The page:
Glas 19 by Boris Slutsky
Things That Happened (Glass Innactive Series)

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Boris Slutsky, one of the most original of Russian poets, belongs to Solzhenitsyn’s generation, but unlike him Slutsky did not reveal publicly his disillusionment with Stalinism and Soviet labels. He remained a member of the literary establishment—if not entirely trusted by Soviet officials—until his mental breakdown in 1977. He was, in one critic’s phrase, “the black box in the fuselage of the USSR.” Gerald Smith of Oxford University has assembled Slutsky’s poetry and prose to paint a gripping portrait of a highly intelligent and articulate Soviet patriot passing through the dynamism and terror of the 1930s; a twice-wounded political instructor fighting for the motherland in World War II; an increasingly skeptical witness to the re-Stalinization of Russia during the cold war; and an ironical observer of the 1960s “youth culture” poetry and finally of the decline of the Communist ideal into senility during the Brezhnev era. Slutsky’s work, always understated does not sing; it reports. Its power lies in its clear and dispassionate observations.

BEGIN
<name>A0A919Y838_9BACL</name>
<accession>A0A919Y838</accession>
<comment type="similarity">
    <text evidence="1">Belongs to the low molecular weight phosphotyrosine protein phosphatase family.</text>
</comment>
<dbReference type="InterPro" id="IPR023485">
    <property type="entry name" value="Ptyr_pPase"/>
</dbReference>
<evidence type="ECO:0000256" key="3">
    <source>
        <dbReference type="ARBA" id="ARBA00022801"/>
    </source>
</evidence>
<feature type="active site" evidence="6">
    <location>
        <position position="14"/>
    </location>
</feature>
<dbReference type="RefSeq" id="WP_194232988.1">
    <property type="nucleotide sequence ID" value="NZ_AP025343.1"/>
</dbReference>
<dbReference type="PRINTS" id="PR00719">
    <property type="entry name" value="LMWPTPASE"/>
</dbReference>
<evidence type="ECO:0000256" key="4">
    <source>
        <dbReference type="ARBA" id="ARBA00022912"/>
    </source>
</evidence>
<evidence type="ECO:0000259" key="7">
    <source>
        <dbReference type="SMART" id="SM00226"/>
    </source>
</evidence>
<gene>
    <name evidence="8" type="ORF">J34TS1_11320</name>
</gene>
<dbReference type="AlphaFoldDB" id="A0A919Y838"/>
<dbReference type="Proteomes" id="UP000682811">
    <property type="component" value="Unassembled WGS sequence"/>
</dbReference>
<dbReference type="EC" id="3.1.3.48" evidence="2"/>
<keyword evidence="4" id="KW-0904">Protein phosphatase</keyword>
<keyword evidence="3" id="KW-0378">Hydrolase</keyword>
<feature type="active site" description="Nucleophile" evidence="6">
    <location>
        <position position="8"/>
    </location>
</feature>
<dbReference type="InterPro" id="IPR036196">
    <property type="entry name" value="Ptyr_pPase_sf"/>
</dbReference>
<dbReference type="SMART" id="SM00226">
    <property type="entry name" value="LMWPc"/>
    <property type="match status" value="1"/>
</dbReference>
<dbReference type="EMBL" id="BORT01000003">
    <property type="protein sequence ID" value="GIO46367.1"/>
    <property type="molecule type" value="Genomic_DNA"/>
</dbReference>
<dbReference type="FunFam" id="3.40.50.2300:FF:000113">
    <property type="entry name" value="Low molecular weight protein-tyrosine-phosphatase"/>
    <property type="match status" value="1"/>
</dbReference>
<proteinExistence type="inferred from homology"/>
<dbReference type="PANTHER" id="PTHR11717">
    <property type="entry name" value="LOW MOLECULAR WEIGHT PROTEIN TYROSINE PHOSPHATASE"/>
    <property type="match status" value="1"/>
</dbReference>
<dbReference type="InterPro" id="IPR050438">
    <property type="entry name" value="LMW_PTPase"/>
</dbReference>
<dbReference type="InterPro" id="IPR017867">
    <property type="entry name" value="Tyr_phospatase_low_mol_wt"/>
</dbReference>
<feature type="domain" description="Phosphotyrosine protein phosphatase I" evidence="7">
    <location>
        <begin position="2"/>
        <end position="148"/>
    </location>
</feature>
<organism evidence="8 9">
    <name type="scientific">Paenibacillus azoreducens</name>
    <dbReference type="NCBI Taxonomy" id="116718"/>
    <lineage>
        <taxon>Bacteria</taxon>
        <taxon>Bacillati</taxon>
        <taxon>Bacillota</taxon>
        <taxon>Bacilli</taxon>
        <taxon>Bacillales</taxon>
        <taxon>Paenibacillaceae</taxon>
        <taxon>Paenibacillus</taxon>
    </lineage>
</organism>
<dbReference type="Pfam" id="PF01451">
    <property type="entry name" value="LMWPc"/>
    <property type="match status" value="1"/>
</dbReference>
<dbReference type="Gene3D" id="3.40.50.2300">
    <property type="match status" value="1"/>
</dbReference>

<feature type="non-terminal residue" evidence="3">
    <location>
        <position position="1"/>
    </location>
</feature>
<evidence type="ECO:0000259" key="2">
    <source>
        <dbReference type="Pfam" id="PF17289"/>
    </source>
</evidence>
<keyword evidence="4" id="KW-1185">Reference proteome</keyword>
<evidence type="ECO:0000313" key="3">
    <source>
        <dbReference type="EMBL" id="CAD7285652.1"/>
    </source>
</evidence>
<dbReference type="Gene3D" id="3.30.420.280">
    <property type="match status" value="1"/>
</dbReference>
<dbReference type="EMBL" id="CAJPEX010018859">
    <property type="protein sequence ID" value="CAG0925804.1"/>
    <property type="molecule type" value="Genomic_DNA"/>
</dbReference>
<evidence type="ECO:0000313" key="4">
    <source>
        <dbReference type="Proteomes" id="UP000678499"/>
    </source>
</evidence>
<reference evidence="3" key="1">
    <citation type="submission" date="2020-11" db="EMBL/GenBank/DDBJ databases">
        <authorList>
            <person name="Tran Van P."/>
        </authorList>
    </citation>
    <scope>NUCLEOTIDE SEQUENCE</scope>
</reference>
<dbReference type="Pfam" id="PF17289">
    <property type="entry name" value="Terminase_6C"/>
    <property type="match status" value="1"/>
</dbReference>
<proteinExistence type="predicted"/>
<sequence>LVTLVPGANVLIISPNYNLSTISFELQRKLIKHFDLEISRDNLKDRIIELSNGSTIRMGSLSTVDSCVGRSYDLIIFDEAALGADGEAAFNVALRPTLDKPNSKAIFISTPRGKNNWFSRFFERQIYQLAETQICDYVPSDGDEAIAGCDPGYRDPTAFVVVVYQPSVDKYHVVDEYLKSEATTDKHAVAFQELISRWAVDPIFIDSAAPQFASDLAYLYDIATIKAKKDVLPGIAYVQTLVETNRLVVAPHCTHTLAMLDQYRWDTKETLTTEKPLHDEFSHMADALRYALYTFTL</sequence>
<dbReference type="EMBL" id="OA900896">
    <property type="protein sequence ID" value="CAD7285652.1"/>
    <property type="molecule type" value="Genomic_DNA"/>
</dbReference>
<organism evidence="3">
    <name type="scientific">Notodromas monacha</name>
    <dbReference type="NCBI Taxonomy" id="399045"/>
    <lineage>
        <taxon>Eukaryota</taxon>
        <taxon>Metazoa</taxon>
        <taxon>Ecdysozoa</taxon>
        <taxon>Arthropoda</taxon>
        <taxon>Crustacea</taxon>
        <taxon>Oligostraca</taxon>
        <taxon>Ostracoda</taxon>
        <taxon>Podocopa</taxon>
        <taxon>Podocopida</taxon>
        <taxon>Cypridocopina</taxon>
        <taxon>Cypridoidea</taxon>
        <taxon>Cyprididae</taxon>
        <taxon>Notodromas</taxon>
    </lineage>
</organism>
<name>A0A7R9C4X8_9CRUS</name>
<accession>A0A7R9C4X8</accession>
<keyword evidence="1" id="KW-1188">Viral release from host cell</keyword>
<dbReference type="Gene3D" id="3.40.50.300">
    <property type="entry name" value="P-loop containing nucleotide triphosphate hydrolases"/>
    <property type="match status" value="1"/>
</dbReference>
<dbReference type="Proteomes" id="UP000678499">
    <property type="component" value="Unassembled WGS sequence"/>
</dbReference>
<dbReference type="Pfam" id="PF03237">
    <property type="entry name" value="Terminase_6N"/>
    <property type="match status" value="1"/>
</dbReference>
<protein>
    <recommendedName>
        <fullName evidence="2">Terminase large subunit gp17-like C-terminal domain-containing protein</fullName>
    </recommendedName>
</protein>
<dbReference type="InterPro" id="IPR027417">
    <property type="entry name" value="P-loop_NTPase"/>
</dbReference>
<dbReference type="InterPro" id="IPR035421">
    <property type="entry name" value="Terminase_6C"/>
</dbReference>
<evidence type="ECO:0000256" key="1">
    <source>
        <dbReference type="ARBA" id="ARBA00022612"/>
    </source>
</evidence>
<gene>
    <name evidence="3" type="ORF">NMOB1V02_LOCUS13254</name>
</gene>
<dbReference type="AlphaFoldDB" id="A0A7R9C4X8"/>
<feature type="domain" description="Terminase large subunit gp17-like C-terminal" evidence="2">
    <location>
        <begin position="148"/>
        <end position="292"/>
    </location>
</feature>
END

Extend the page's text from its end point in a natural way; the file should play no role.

About Boris Slutsky

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Published May 4, 1999 by Ivan R. Dee. 240 pages
Genres: Literature & Fiction. Fiction

Unrated Critic Reviews for Glas 19

The New York Review of Books

Opponents of this view argue, with Cohen, that the notions of Soviet “totalitarianism” and of a post-Soviet benevolent “transition” to capitalism are both ideological conceits, the first rooted in cold war politics, the second in the triumphalism of free market orthodoxies in the 1990s.….

Mar 09 2000 | Read Full Review of Glas 19: Things That Happened...